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close this bookBlending of New and Traditional Technologies - Case Studies (ILO - WEP, 1984, 312 p.)
close this folderI. Microelectronics/Electronics
View the documentA. Microprocessor/Computer Applications
View the documentB. Other microelectronics/electronics applications

A. Microprocessor/Computer Applications

1. Computer applications in textiles (China). In May 1980, the Beijing Institute of Textile Science and the Beijing No. 1 textile plant installed a computer system designed to monitor 288 looms. The system collects operational data every ten seconds, processes it and prints out the output. It briefs the weaver on his/her own accumulated output and at the end of the shift provides him/her with various data concerning the weaver, production group, workshop and a breakdown diagnosis for each loom.

Prior to computer applications, manual methods resulted in an unnecessary high stock piling, and a high wastage rate of one per cent or a loss of one million metres of cloth in the Shanghai No. 1 Printing and Dyeing Mill. In June 1981, this plant established two microcomputer systems with the collaboration of the Huadong Institute of Textile Engineering, in order to improve quality control and forecast export markets. It is recorded that the new technology applications have reduced the wastage rate from one per cent to 0.1 per cent, or savings of 900,000 metres of cloth per annum.

2. Microprocessors in rice mills (Thailand). A rice miller in Thailand has bought a new rice-sorting machine with 11 microprocessors. This machine sorts out the grains that are diseased or stained, and thus upgrades the quality of the rice.

3. Computerisation in small/medium industries (India). A small firm in India is engaged in mass production of high precision engineering items. The company did not consider a fully-integrated computer system as economical in Indian conditions. Instead, a computer was introduced for handling bulk data of the pivotal materials control system, with manual follow-up based on computer summaries in the field of direct and indirect material consumption control, work-in-process, inter-plant accounting, purchase planning, etc.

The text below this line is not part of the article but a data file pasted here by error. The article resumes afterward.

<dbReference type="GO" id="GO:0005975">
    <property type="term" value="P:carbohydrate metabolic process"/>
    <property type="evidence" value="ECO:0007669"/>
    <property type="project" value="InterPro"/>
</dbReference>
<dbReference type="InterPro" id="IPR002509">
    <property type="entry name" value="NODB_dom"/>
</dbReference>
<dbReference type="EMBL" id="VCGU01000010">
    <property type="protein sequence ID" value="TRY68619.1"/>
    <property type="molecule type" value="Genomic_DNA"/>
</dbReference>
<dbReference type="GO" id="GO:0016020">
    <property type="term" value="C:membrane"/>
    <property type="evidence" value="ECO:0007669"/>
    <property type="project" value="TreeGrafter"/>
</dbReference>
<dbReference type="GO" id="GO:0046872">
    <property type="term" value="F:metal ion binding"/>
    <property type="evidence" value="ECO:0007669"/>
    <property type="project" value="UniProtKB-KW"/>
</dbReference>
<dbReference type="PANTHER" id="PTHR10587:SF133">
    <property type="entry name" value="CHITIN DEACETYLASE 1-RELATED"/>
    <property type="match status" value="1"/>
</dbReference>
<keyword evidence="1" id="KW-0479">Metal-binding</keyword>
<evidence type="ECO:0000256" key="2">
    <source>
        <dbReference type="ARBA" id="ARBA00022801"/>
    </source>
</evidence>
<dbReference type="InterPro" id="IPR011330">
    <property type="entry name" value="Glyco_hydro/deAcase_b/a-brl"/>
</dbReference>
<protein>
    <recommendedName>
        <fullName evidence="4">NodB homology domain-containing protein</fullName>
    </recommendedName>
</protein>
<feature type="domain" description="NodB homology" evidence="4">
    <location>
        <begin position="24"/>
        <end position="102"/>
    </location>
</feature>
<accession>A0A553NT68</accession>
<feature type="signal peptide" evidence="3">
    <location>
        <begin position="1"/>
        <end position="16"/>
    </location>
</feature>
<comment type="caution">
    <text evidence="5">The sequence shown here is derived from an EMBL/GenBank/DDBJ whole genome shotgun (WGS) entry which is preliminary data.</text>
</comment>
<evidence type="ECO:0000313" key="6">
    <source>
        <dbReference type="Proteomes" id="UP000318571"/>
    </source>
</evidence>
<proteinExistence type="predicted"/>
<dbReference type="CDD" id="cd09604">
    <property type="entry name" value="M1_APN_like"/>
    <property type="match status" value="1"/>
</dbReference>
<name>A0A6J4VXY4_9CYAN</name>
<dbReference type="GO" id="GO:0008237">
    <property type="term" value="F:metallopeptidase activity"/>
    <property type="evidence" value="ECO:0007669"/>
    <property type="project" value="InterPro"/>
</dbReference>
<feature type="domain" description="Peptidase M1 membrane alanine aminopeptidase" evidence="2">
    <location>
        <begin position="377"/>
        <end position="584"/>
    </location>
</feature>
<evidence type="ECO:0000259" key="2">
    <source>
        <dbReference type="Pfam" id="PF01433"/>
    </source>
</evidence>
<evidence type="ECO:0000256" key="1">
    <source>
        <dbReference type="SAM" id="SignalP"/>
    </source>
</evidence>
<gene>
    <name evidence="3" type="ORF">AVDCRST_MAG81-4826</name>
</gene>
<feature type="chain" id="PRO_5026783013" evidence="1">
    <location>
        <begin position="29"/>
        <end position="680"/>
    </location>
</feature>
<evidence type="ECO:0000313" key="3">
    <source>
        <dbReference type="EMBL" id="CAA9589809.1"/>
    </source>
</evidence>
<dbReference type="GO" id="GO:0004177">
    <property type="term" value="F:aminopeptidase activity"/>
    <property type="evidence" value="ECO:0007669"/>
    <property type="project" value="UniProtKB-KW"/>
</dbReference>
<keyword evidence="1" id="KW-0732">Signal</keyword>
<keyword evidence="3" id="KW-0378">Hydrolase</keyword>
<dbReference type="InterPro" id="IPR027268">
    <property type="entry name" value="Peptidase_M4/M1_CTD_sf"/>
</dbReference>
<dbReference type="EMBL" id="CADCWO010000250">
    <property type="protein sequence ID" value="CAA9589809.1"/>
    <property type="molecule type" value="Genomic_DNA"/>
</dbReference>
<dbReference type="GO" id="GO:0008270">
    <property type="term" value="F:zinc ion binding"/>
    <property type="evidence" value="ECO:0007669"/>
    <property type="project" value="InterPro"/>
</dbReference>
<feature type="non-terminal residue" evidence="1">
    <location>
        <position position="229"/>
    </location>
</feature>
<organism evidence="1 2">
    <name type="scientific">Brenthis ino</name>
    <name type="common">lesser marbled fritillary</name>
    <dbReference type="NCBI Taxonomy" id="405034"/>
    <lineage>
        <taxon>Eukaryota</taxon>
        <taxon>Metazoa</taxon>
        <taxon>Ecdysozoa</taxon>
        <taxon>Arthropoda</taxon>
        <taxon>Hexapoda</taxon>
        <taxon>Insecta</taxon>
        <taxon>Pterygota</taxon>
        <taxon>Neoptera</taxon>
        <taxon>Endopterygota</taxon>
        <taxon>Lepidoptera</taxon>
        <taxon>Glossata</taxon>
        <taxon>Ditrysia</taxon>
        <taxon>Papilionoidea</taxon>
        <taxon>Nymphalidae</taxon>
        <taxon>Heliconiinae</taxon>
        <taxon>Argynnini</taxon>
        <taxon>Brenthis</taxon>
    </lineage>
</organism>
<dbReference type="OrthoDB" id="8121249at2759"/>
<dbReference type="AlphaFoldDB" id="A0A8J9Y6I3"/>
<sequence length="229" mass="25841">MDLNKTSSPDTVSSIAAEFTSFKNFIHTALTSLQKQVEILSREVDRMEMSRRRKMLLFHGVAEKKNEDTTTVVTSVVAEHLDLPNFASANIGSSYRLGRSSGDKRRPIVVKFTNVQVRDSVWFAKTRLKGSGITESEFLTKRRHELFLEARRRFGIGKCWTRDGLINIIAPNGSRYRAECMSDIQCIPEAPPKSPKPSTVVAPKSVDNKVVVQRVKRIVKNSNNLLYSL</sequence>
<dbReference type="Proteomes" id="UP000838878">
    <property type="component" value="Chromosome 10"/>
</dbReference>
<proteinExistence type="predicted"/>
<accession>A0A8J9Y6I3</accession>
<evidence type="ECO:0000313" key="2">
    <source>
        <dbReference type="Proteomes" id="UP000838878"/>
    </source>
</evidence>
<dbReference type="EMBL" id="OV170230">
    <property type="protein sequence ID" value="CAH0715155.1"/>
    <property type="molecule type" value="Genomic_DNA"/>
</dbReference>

4. Use of computers in traditional medicine prescriptions (China). Microcomputers are being used in China for writing out prescriptions of Chinese medicines. In addition, the computers can calculate the prices and weight of medicines, keep accounts and also record the stock.1

5. Use of microcomputers in villages (Egypt). The project, financed by the UN Financing System for Science and Technology for Development (UNFSSTD), involves the use of microcomputers at the village level to generate a data base for a modern health information system. Egypt has been concerned about slow, fragmented and often contradictory reporting on the performance of health services. Under this project, the methodology of data collection has been prepared and training methods for managers and operators have been worked out. Seven microcomputer systems have been installed. With the help of Cairo University, the hardware/software system has been converted to Arabic language. The first phase of the project is operational in a district of Cairo with a population of one million and in the Governorate of Fayoum which covers six districts and another two million people.

6. On-line microprocessor control in traditional industries (United Kingdom)2. The British Sugar Corporation employs microprocessor controllers with their sugar evaporators and crystallisers. These controllers optimise several functions simultaneously and raise productivity and profitability by 75 per cent and 300 per cent respectively.